Bottom Line:

Canopy Growth investors have a problem….

Canopy has officially gone ex-growth in Canada with revenue down 10% over last quarter while competitors like Aphria are growing Canadian revenue 100%+ and eating Canopy’s lunch.

Slow growth in countrywide sales and a loss in market share almost guarantee growth will be non-existent for the next 6 months until edibles, vape pens, and topicals hit the market early next year.

Canopy will have to buy growth through additional mergers if it wants to show the market noticeable revenue growth for the next two quarters.

With $3 billion of cash in the bank, Canopy can afford to sit and wait, but when you are trading at more than 100x next year’s EBITDA, investors expect growth.

As a smart investor, you should be asking yourself why you are paying 30x sales for a single-digit growth, money-losing company like Canopy, when you can own high-tech stocks like Slack or Pinterest growing at 60% a year for only 17x-20x revenue?

At a minimum, we expect the multiple investors are willing to pay for Canopy will fall over the next two quarters, dragging the stock price with it and causing it to underperform U.S. stocks like Trulieve, a company growing at 30% a quarter and solidly profitable.

With significant write-downs to come in our opinion and the company still searching for its next leader, we recommend investors steer clear of this stock until early next year when the rollout of edibles and vape pens should reignite sector growth.

2020 Forecast EV/EBITDA

Source: Grizzle Estimates, SEDAR

A Reminder on Why Write-downs Are Inevitable

Canopy paid C$270 million for Tokyo Smoke, a set of seven coffee shops.

Highlighting only one of Linton’s many deals should make it obvious there is significant write-down risk in the Canopy portfolio.

Canopy paid C$270 million for Tokyo Smoke, a set of seven coffee shops. Goodwill and intangible assets made up more than 90% of the deal.

Given that Aphria wrote off C$50 million, or 25% of the purchase price of their entire LATAM portfolio, made up of much higher quality distribution assets, unique licenses, and greenhouses, we can almost guarantee some big Tokyo Smoke write-downs are coming.

Tokyo Smoke is just scratching the surface.

Canopy spent $1.6 billion in the last 12 months on acquisitions and is sitting with over $2 billion of goodwill and intangibles on the balance sheet, a full 50% of assets when you exclude the huge cash pile from Constellation.

Value of Goodwill and Intangible Assets

Source: SEDAR

With Linton’s track record of overpaying for assets that support the promotional story he wanted to tell, we expect the new management team will be quick to write off legacy assets once the end of year reporting rolls around.

New CEOs always like to start with a clean slate.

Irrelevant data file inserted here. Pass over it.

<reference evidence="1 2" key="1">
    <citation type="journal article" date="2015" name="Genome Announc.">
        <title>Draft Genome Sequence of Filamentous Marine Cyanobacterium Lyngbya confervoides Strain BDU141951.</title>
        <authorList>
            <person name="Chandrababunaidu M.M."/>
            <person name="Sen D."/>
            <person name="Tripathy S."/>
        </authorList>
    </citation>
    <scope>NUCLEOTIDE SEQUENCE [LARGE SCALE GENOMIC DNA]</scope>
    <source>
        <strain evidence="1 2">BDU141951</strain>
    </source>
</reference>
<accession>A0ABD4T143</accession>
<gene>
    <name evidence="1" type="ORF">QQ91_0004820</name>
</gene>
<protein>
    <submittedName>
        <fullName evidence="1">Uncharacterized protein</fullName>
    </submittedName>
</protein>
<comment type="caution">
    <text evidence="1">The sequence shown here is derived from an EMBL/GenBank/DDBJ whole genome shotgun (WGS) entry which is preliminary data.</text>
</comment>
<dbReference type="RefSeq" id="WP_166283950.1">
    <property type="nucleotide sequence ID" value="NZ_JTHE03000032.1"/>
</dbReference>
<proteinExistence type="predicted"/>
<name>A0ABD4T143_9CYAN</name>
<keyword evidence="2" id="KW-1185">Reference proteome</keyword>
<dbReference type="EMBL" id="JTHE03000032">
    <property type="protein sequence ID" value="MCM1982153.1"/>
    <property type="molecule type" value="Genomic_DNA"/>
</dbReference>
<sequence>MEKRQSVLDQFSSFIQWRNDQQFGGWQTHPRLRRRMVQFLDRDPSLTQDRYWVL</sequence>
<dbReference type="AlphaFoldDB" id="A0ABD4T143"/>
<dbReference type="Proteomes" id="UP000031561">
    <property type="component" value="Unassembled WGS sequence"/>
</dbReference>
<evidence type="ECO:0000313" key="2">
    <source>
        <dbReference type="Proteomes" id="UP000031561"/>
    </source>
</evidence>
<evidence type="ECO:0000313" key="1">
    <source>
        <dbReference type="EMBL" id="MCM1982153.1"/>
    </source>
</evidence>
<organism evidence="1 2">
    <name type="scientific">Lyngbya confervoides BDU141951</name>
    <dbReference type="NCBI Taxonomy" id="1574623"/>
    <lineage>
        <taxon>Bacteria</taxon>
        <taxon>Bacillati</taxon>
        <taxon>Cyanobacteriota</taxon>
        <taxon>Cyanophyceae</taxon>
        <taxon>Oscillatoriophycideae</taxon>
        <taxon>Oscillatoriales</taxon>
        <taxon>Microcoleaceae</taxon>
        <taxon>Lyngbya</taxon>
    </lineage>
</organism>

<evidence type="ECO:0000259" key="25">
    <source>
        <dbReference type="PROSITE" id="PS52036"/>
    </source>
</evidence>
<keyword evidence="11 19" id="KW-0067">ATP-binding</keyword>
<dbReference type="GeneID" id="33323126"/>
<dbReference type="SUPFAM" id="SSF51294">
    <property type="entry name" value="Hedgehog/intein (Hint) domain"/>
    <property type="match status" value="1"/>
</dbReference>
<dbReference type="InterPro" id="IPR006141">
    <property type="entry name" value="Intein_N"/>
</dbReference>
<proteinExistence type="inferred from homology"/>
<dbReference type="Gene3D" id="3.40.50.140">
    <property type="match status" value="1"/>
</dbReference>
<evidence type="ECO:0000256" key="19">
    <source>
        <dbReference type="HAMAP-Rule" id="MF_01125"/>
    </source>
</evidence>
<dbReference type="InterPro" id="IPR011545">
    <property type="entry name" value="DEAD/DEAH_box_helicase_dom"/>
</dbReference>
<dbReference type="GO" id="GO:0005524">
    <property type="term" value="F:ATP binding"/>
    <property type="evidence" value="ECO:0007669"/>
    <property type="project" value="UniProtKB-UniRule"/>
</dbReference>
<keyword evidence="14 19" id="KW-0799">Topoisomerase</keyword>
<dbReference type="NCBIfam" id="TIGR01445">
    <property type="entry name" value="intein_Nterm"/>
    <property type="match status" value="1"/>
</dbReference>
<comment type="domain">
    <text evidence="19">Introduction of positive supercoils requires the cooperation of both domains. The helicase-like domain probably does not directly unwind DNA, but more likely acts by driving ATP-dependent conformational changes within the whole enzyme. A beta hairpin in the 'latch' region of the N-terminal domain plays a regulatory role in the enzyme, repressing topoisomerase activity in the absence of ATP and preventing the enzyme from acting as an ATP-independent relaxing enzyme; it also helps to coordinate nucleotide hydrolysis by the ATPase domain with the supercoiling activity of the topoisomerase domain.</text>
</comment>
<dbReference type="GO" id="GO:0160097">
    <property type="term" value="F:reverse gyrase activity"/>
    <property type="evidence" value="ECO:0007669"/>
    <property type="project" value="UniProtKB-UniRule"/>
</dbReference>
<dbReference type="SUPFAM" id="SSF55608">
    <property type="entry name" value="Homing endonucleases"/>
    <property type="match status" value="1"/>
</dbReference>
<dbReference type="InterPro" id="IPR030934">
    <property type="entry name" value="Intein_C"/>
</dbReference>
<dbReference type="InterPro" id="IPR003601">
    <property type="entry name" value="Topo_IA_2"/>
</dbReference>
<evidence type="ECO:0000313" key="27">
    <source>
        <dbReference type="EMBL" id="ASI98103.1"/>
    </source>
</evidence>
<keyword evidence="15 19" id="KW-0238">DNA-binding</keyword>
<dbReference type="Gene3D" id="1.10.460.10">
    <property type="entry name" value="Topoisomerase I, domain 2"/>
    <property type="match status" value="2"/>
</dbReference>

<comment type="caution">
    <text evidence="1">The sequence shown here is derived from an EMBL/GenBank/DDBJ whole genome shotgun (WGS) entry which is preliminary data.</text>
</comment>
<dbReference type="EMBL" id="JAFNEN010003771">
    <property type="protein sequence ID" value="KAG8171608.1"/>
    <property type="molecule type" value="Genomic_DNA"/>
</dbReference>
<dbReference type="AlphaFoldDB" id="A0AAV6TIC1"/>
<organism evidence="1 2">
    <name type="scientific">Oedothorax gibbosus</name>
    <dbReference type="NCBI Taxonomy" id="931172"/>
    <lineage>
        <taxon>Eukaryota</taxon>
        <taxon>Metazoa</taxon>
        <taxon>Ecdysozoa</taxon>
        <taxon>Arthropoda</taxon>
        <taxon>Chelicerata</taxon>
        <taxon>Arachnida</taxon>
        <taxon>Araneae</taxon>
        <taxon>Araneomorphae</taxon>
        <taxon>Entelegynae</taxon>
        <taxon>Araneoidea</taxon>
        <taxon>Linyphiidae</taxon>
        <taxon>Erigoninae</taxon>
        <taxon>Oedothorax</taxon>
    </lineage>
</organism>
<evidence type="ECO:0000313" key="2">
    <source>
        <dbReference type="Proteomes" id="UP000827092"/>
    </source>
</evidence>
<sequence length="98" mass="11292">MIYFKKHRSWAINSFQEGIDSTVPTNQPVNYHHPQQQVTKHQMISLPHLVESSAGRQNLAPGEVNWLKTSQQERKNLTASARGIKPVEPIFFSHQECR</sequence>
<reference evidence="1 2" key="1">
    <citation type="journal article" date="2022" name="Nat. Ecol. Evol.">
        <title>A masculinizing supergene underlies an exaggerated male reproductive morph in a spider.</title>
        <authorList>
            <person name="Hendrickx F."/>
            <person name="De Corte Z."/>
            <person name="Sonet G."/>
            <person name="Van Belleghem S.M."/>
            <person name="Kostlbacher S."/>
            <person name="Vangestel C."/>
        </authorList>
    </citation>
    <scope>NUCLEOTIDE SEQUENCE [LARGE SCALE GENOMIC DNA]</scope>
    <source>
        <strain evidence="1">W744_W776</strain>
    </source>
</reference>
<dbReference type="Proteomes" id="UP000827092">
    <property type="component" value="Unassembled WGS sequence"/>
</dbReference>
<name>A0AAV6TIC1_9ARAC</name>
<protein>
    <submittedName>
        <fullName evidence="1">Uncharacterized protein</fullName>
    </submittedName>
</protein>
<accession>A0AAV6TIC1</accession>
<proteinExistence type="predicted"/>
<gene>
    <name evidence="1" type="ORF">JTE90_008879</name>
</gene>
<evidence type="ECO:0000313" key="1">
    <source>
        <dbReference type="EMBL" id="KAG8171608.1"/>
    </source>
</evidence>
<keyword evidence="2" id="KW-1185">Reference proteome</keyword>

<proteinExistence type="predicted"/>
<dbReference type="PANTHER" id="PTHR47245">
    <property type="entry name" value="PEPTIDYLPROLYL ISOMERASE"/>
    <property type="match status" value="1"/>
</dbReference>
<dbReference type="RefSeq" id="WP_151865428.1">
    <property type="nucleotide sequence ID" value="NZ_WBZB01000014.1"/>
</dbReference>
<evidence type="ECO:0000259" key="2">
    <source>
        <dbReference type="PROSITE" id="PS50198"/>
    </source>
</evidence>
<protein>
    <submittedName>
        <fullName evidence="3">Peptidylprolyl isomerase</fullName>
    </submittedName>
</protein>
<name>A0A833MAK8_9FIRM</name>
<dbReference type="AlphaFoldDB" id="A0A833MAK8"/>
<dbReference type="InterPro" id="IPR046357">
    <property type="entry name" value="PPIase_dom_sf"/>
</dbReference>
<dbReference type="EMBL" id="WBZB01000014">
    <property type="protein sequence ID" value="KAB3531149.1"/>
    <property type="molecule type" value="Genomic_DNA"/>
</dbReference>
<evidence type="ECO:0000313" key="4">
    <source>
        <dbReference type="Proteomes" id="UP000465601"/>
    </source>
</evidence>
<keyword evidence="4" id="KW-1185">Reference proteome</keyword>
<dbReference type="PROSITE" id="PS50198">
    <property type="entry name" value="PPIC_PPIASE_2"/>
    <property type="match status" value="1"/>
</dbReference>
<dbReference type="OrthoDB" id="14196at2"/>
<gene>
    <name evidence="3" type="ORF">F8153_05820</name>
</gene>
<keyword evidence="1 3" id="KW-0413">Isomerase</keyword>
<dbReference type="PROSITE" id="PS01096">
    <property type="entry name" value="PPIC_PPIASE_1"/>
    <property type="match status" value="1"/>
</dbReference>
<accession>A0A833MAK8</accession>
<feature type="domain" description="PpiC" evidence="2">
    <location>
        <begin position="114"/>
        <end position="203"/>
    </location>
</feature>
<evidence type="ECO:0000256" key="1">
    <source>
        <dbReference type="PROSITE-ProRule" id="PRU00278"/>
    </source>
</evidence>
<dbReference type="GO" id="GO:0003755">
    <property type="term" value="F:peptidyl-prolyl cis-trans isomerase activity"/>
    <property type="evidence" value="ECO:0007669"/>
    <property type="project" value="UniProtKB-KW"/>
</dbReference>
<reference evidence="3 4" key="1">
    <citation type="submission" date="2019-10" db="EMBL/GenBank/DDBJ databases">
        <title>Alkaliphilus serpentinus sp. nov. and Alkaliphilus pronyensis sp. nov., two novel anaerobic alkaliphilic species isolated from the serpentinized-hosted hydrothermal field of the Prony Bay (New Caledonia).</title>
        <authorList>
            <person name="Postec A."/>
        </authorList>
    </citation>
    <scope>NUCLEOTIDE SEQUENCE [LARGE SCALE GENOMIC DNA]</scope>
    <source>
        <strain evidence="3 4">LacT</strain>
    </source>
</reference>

Operational Review

Canopy generated net revenue of $90.4 million in the quarter, down 4% from last quarter’s revenue of $94.1 million and 12% below consensus estimates of $103 million.

Revenue from Canada was down 10%, but the company got bailed out by their recent purchase of a German drug company which contributed $9 million or 10% of revenue in the quarter.

C3, the new German acquisition will contribute another $4.4 million next quarter so Canopy should show revenue growth of at least 5% next quarter even if Canada goes nowhere.

Revenue per gram was a huge disappointment with recreational pricing down 13% over last quarter likely due to consumers choosing cheaper product options.

With recreational revenue per gram 30% below medical pricing, Canopy’s overall revenue per gram should continue to fall as recreational sales make up a larger part of the mix.

Revenue Per Gram

Source: Grizzle Estimates, SEDAR

Canopy’s quarterly production costs decreased for the first time in as long as we can remember, falling 2% to $77.3 million. Among peers, they continue to have the highest cost structure in the industry at $6.40/gram.

 Production Costs Per Gram

Source: Grizzle Estimates, SEDAR

Gross profit for the quarter was $13 million, down 12% from last quarter because revenue declined more than costs. Canopy continues to generate the lowest gross margin in the peer group, negating the benefit of having the highest revenue per gram.

Gross Margin Per Gram

Source: Grizzle Estimates, SEDAR

General operational costs were $129.9 million, down 8% quarter over quarter. This was largely driven by decreases in headcount and marketing expenses. On a per gram basis, they continue to spend the most among peers at $12 per gram, a 18% decrease over last quarter.

General and Administrative Costs Per Gram

Source: Grizzle Estimates, SEDAR

This left a quarterly EBITDA loss of $115 million. This represented a 7% decrease, but Canopy still has the largest per gram deficit in the group.

Quarterly EBITDA Per Gram

Source: Grizzle Estimates, SEDAR

While Canopy is still flush with cash from Constellation Brands, at the current cash burn rate the $3.1 billion will run out by the beginning of 2021

Canopy spent $550 million on property, operations and buying other companies last quarter. At this burn rate they have six quarters of cash remaining.

The chart below excludes cash spent on acquisitions giving Canopy two years of cash if management eases up on their recent buying spree.

Years of Cash Left at Current Burn Rate

Source: Grizzle Estimates, SEDAR

The opinions provided in this article are those of the author and do not constitute investment advice. Readers should assume that the author and/or employees of Grizzle hold positions in the company or companies mentioned in the article. For more information, please see our Content Disclaimer.